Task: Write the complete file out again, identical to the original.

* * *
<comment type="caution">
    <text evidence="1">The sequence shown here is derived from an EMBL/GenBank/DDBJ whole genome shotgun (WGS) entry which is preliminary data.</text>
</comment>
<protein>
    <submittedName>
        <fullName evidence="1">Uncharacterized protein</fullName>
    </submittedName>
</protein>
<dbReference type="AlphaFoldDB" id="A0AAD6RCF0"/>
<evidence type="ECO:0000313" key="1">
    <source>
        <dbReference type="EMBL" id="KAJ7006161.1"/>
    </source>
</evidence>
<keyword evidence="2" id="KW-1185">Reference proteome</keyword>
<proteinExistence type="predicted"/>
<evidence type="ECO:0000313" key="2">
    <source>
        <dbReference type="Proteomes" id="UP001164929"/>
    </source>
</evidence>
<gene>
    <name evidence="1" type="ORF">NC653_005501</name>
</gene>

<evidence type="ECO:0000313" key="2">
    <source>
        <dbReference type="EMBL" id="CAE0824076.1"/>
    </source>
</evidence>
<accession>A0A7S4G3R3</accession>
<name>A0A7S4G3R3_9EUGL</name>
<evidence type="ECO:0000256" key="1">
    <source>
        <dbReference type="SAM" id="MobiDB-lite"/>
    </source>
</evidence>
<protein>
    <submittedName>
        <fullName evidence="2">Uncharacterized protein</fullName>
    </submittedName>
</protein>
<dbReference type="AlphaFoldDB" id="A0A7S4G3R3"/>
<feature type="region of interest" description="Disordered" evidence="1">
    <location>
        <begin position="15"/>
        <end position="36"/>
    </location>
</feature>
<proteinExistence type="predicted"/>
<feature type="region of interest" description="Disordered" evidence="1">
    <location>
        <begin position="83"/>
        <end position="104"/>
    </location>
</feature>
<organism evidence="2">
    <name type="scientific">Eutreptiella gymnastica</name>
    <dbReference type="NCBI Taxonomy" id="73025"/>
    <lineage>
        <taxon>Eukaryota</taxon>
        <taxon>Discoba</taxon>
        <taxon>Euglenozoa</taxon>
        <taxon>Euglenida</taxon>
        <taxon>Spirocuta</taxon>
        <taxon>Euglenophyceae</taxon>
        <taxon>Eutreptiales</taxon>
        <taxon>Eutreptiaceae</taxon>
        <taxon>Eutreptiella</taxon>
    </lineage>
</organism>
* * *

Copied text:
<comment type="caution">
    <text evidence="1">The sequence shown here is derived from an EMBL/GenBank/DDBJ whole genome shotgun (WGS) entry which is preliminary data.</text>
</comment>
<protein>
    <submittedName>
        <fullName evidence="1">Uncharacterized protein</fullName>
    </submittedName>
</protein>
<dbReference type="AlphaFoldDB" id="A0AAD6RCF0"/>
<evidence type="ECO:0000313" key="1">
    <source>
        <dbReference type="EMBL" id="KAJ7006161.1"/>
    </source>
</evidence>
<keyword evidence="2" id="KW-1185">Reference proteome</keyword>
<proteinExistence type="predicted"/>
<evidence type="ECO:0000313" key="2">
    <source>
        <dbReference type="Proteomes" id="UP001164929"/>
    </source>
</evidence>
<gene>
    <name evidence="1" type="ORF">NC653_005501</name>
</gene>

<evidence type="ECO:0000313" key="2">
    <source>
        <dbReference type="EMBL" id="CAE0824076.1"/>
    </source>
</evidence>
<accession>A0A7S4G3R3</accession>
<name>A0A7S4G3R3_9EUGL</name>
<evidence type="ECO:0000256" key="1">
    <source>
        <dbReference type="SAM" id="MobiDB-lite"/>
    </source>
</evidence>
<protein>
    <submittedName>
        <fullName evidence="2">Uncharacterized protein</fullName>
    </submittedName>
</protein>
<dbReference type="AlphaFoldDB" id="A0A7S4G3R3"/>
<feature type="region of interest" description="Disordered" evidence="1">
    <location>
        <begin position="15"/>
        <end position="36"/>
    </location>
</feature>
<proteinExistence type="predicted"/>
<feature type="region of interest" description="Disordered" evidence="1">
    <location>
        <begin position="83"/>
        <end position="104"/>
    </location>
</feature>
<organism evidence="2">
    <name type="scientific">Eutreptiella gymnastica</name>
    <dbReference type="NCBI Taxonomy" id="73025"/>
    <lineage>
        <taxon>Eukaryota</taxon>
        <taxon>Discoba</taxon>
        <taxon>Euglenozoa</taxon>
        <taxon>Euglenida</taxon>
        <taxon>Spirocuta</taxon>
        <taxon>Euglenophyceae</taxon>
        <taxon>Eutreptiales</taxon>
        <taxon>Eutreptiaceae</taxon>
        <taxon>Eutreptiella</taxon>
    </lineage>
</organism>